For instance, the singer Avril Lavigne told Good Morning America that she visited many doctors and underwent a battery of tests, but that it wasn’t until she found a Lyme disease specialist that she was given a correct diagnosis.16
Unfortunately, pinpointing Lyme is not an exact science. Although many people develop the tell-tale bulls-eye rash, this symptom is sometimes faint or hidden away – and some people don’t get it at all.
Other early symptoms such as fever or aches and pains might get attributed to a virus or flu. So, if you don’t see a rash, you might not even go to the doctor. Even if you go, if your physician has not had much exposure to Lyme, he or she might not recognize the rash for what it is. Some Lyme cases go away on their own, so it’s entirely possible to have had the rash and never even known you were infected.
If you’ve been experiencing fatigue or joint pain for several weeks or months – and if you’ve spent time in an area known for Lyme disease outbreaks, or if you’ve been hiking outdoors – getting a Lyme blood test is a good idea.
A blood test cannot confirm whether you are currently infected, but it can tell if you have been exposed to the Lyme germ in the past. This test identifies antibodies to the Lyme germ and can help confirm or rule out the diagnosis. Its most reliable a few weeks after an infection, after your body has had time to develop antibodies.
Your blood test may show up as negative when you’ve actually have been infected because it’s too soon after the bite and Lyme antibodies have not yet shown up in your blood.
On the other hand, you may test positive for Lyme when in fact you have a different bacterial illness. This can happen if you were infected with Lyme at some point earlier, even if the infection is no longer current.
Either way, early testing can mean the difference between getting Lyme and dodging the bullet, so never wait to get tested if you believe you’ve contracted Lyme.17 A bulls-eye rash indicates a high likelihood of Lyme and must be treated immediately.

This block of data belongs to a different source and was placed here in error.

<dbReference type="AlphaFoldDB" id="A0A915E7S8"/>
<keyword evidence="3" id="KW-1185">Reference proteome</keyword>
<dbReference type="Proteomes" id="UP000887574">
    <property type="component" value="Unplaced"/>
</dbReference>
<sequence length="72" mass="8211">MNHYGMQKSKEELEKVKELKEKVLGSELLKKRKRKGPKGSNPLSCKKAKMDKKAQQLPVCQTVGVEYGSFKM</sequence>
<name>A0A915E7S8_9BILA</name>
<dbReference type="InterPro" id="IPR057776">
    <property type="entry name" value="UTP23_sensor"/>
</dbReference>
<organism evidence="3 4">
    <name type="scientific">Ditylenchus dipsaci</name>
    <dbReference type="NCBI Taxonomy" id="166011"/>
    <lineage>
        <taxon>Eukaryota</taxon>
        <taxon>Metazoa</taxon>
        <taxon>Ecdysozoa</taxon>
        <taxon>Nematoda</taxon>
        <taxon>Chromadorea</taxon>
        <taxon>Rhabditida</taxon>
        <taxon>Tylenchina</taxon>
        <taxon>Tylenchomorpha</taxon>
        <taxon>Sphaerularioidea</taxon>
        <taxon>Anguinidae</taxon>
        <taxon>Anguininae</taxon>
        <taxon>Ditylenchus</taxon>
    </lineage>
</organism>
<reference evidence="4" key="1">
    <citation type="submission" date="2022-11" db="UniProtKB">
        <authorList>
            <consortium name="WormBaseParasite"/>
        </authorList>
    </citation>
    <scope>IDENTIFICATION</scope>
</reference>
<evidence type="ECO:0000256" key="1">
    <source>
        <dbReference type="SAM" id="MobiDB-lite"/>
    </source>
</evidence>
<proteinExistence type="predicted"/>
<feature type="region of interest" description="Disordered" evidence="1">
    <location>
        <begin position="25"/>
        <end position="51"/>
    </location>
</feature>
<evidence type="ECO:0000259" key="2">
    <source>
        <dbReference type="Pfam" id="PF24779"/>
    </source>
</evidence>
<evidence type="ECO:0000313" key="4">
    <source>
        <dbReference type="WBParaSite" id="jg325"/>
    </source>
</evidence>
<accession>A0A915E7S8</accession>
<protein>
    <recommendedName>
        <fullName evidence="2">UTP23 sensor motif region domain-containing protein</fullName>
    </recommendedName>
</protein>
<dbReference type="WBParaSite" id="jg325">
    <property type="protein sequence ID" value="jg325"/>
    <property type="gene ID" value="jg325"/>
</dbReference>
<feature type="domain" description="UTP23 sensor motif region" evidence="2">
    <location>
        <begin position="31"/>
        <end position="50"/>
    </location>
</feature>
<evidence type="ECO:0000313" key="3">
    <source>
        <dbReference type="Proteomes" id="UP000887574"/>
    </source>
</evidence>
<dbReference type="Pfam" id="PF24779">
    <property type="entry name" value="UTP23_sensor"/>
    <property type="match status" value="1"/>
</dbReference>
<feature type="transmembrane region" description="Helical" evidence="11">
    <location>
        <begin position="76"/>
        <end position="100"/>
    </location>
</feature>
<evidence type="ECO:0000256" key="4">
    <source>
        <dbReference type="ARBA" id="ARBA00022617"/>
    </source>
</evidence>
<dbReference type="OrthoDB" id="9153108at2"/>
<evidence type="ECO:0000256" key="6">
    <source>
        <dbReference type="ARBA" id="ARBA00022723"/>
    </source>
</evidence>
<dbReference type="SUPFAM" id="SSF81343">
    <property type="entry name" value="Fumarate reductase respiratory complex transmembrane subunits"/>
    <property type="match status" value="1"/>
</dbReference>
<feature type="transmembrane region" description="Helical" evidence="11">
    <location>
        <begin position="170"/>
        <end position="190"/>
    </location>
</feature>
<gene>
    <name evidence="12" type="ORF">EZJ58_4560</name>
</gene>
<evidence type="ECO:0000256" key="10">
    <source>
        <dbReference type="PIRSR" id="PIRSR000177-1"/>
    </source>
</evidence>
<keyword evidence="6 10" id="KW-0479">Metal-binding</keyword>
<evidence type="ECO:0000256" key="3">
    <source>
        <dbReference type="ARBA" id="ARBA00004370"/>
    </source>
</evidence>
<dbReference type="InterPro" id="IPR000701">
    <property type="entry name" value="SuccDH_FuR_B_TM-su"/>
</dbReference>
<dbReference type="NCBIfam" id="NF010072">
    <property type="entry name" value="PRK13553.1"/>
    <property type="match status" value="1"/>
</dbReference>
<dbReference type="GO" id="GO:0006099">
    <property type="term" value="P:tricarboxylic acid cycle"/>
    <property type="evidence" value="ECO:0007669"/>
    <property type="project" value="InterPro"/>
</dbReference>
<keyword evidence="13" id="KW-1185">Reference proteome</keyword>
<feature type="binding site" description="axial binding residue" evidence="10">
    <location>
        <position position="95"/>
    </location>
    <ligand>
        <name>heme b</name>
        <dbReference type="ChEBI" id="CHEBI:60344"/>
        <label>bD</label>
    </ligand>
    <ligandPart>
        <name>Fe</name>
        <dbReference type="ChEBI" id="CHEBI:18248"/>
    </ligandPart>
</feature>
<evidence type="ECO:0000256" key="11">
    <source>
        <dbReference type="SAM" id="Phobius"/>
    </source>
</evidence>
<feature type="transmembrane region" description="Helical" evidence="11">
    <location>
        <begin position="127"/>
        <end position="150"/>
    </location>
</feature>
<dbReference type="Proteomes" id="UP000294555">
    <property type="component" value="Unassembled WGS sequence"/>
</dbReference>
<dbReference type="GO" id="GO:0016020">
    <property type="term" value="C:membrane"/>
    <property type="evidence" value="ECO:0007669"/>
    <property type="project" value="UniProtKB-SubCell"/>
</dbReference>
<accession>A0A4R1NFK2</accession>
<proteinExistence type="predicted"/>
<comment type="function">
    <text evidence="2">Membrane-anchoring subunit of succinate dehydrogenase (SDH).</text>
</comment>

An experienced doctor can use these test results, along with your current symptoms, to make a diagnosis although physicians who aren’t used to dealing with Lyme can sometimes get confused themselves. Experienced doctors will diagnose Lyme based on their combined evaluation of both your risk level – in other words, whether you live in, work in, or have frequented tick-infested areas – as well as your symptoms, and not just one or the other.
If you don’t have the characteristic Lyme disease rash, your doctor might ask about your medical history, including whether you’ve been outdoors in the summer where Lyme disease is common, and do a physical exam.
Remember, there is a lot of misinformation about Lyme, even in the medical community. We recommend that you get as many facts about Lyme before visiting your doctor to ensure a more accurate diagnosis and suitable, timely treatment, which may make all the difference to your health and wellbeing.
Lyme Disease: Mainstream Treatment Options
Treating Lyme disease is a complex matter. There are various stages of Lyme infection, and treatments differ according to the stage of infection.18
According to mainstream medical opinion, antibiotics are the most effective treatment option, especially in the early stages of the Lyme infection. If the disease progresses untreated, or if there are co-infections, complications can arise. For instance, it’s clear that a single course of antibiotics is not enough, especially if the infection has been left untreated for several months.19
#1. Oral antibiotics
A 14- to 21-day course of antibiotics is typical, but courses lasting 10 to 14 days seem to be equally effective for treating early-stage Lyme disease. Effective treatment at an early stage gives the best outcome. If you’re still experiencing symptoms, your doctor may prescribe additional oral antibiotics or move to intravenous (IV) antibiotics.